Business strategies: Staying on top of finances is in the detailsAndrew Tait’s story is pretty typical of a startup. The founder of Tait Labs in Vancouver started his company three years ago fresh out of university with a goal to develop natural ingredient products for brain health. While he has some background in sales and business, time was not on his side when it came to finances. That’s when he decided to get some help.
Author of the article: Denise DeveauPublishing date:May 14, 2014 • May 14, 2014 • 3 minute read • Join the conversation
Andrew Tait’s story is pretty typical of a startup. The founder of Tait Labs in Vancouver started his company three years ago fresh out of university with a goal to develop natural ingredient products for brain health.
It started off basically as a glorified science project,” he says.
While he admits to having some background in sales and business, time was not on his side when it came to finances. “When I took over a small office I had no viable business plan. But you have to know how you plan to raise money and what to do with the proceeds. Every penny needs to be accounted for.”
He decided some help was in order. “I didn’t have any difficulty with the basic concepts of finances. My first part-time job when I was in Montreal was filing tax returns for an accountant. I just wanted to focus on other things.”
After applying to the Canadian Youth Business Foundation for the Financial Bridge Builders program, he was linked to Elaine Morgan of BalanceSheets.ca, a bookkeeping service in Ottawa, to get a grounding in what financial statements are, how to bill clients, recording transactions, and tax obligations, among other basics.
“When businesses take off, there’s often a spiral where they’re running as fast they can to produce products and services, but they don’t have the proper bookkeeping and accounting infrastructure in place,” Ms. Morgan says. “Or they may have made a start but end up going down the wrong road.”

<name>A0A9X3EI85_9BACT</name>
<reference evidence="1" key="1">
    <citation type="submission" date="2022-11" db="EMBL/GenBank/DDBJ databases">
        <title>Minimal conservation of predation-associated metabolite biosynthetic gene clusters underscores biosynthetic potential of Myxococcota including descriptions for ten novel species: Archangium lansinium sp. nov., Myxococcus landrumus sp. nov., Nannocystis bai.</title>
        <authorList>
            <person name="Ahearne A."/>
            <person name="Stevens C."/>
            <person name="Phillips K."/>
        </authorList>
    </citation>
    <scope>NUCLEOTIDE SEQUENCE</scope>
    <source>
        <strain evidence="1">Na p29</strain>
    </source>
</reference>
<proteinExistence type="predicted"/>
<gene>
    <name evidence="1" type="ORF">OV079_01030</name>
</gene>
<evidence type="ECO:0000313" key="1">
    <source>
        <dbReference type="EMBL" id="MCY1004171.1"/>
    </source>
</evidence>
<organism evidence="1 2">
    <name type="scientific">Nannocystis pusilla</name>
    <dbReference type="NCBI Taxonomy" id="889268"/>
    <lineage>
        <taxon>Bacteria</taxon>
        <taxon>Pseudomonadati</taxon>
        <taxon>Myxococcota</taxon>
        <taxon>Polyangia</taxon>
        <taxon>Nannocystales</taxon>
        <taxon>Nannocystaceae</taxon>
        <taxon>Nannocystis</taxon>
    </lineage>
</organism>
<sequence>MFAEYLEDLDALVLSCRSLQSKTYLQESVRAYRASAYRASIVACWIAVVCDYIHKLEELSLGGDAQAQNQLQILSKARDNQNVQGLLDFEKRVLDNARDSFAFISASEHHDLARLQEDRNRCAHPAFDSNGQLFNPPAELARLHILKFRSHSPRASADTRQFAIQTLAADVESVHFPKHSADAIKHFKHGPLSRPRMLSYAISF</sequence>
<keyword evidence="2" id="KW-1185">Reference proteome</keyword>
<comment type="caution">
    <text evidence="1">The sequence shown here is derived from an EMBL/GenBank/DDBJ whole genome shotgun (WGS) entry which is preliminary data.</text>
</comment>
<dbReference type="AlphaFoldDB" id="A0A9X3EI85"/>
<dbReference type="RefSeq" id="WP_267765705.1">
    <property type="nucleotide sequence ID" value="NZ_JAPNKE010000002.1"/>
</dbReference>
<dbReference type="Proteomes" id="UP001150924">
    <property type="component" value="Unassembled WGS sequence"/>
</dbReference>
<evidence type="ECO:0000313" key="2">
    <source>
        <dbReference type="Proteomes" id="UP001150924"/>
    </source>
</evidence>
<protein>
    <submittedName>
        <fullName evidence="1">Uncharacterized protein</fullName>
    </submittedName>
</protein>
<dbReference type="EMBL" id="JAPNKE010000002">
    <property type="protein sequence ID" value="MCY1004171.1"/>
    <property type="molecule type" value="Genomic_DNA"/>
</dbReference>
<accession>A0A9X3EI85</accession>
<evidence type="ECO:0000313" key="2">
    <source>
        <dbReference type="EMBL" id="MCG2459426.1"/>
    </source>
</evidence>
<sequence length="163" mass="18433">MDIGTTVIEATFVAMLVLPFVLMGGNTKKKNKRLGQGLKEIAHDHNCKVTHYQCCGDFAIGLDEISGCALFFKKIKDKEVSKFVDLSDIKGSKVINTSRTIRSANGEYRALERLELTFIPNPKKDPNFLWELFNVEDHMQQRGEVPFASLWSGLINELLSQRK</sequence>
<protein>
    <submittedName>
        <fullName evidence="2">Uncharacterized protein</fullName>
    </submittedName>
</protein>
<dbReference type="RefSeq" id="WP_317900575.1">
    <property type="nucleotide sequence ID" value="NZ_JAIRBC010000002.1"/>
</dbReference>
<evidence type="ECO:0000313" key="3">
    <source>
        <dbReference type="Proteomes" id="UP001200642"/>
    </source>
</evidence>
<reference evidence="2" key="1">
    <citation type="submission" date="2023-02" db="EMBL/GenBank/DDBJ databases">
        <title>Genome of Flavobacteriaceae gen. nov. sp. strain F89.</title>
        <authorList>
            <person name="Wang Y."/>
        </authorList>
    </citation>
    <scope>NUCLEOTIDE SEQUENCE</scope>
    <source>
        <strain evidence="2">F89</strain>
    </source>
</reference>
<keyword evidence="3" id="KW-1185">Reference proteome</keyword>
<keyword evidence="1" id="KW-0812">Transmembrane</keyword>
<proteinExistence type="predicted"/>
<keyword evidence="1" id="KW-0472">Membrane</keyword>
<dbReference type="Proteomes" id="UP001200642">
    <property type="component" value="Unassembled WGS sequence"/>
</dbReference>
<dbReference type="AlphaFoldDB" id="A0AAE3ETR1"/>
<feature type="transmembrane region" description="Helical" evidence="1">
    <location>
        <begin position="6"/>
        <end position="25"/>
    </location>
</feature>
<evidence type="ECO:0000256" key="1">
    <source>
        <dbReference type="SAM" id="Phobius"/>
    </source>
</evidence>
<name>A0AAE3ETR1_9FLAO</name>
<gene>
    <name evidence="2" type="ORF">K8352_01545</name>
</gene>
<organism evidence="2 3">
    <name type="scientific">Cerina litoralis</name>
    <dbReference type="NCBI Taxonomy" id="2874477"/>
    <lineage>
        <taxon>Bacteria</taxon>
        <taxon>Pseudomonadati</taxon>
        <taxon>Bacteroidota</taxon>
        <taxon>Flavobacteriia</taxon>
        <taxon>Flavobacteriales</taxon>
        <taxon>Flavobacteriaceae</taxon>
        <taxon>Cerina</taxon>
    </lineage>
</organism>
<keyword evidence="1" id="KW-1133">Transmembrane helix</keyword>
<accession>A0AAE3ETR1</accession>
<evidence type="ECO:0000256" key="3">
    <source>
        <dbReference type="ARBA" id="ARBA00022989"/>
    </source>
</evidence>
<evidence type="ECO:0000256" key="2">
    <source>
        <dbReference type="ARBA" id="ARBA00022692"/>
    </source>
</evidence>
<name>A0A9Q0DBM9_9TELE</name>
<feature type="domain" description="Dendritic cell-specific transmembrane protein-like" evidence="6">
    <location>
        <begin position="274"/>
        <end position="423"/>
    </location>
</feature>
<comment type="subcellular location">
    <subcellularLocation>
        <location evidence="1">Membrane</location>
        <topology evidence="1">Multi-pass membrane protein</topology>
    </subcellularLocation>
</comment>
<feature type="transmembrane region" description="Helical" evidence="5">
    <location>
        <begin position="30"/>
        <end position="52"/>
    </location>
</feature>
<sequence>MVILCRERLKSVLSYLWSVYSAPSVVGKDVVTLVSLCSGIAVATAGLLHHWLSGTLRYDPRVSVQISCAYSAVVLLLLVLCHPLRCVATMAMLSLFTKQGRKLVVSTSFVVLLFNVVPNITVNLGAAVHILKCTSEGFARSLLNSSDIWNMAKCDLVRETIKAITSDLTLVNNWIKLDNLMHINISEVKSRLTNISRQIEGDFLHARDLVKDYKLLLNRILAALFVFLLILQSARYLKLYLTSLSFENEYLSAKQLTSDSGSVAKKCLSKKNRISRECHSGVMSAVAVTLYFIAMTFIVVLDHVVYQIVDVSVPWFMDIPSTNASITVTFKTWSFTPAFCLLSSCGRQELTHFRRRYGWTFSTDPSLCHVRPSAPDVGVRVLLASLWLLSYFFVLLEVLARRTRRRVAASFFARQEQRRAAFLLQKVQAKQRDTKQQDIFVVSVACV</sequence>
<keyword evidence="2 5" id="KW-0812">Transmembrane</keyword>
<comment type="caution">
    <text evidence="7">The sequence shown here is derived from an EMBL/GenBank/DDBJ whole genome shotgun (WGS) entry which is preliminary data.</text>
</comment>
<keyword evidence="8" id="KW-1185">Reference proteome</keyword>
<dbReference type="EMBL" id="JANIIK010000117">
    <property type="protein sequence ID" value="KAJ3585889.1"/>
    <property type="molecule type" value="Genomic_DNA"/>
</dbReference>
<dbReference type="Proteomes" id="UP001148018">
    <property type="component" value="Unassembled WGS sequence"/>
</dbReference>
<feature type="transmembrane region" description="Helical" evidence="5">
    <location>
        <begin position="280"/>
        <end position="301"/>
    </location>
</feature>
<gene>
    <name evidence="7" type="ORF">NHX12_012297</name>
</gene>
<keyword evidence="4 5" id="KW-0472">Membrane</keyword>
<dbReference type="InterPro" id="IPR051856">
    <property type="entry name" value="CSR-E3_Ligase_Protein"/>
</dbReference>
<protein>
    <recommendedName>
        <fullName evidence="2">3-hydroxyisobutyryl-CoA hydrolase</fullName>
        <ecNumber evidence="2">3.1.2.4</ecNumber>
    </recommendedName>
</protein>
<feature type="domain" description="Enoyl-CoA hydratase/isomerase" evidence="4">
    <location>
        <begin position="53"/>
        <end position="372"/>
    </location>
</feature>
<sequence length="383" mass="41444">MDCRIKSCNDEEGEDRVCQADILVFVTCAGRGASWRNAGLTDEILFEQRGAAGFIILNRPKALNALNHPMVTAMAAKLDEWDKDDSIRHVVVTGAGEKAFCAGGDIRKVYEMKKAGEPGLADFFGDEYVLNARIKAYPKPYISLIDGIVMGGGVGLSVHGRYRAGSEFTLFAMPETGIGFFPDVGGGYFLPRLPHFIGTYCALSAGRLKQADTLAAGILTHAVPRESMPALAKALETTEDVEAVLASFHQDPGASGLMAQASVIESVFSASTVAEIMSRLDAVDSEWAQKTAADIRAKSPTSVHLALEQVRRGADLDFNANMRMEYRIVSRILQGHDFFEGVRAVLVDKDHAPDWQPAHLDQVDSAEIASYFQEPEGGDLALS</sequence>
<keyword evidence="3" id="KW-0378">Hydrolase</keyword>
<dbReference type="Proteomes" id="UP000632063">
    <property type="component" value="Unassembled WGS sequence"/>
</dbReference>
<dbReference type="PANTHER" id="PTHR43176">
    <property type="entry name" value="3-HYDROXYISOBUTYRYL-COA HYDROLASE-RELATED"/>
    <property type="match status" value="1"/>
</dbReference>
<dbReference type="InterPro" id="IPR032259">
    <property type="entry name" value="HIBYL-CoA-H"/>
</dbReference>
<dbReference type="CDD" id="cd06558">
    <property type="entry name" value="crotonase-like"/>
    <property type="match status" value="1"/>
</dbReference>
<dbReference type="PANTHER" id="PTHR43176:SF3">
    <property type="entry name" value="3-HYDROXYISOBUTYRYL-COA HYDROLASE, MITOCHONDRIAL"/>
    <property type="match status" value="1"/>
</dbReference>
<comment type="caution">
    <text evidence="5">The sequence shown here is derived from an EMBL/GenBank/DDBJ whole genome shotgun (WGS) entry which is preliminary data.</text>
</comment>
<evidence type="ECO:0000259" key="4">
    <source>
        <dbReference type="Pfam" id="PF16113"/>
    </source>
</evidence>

Mr.l Tait says that’s exactly what happened to him. “We were facing an extreme backlog. We had everything, but it was a matter of having someone show me how to put things together.”
There’s more to managing the books than recording sales and invoicing Ms. Morgan notes. “If you have a loan payment for example, what part goes to principal or to interest? How do you enter fiscal expenses? Are there deposits or expense outlays that don’t add up in your statement? Those things sound mundane, but it’s really a matter of making sure everything is going to the right places.”
Many small companies make the mistake that money in the bank equals profitability, says Wayne Weskin, president and chief executive of Premium Bookkeeping Services in Calgary.
“They very often rely on their bank statements, without considering they may owe thousands of dollars to the government and other people. They won’t see it all if they don’t keep the books properly, so just start withdrawing money for whatever reason. I’ve seen people go broke because of this.”
Another common mistake is the tendency to combine personal and business accounts and credit cards, making things even more challenging, he adds. “Their groceries and Staples order may end up on the same credit card. Or they put their family vacation on their business card. But you need to treat these things differently.”
While accountants offer the big picture with tax strategies in mind, bookkeepers are all about the management side, Mr. Weskin says. One of his main functions is generating regular management reports that include information such as sales, cash flow forecasts, and performance comparisons to previous months/years.
“Reviewing them monthly will show exactly how your business is going and if you’re heading in the right direction so you can make fixes as you go along. If you leave things to the end of year, it might be too late.”
When seeking out a bookkeeping service, he strongly advises checking references and experience, including experience in your industry. Also ensure the bookkeeper has a contingency plan if he or she is unavailable. “If your bookkeeper goes away for four weeks, that’s a problem if they have no backup,” Mr. Weskin says.
There are also plenty of educational resources available, including business incubator communities and government agencies.
Cloud accounting offers an easy and simple way for small businesses to keep their ducks in a row, Ms. Morgan says.
“With all the new technologies and cloud accounting software, you can just ‘pop in’ when you have a question. If you stay on top of things throughout the year and record everything properly, you will have a good set of financial statements to work from by the time you go to your accountant to do your taxes,” she adds.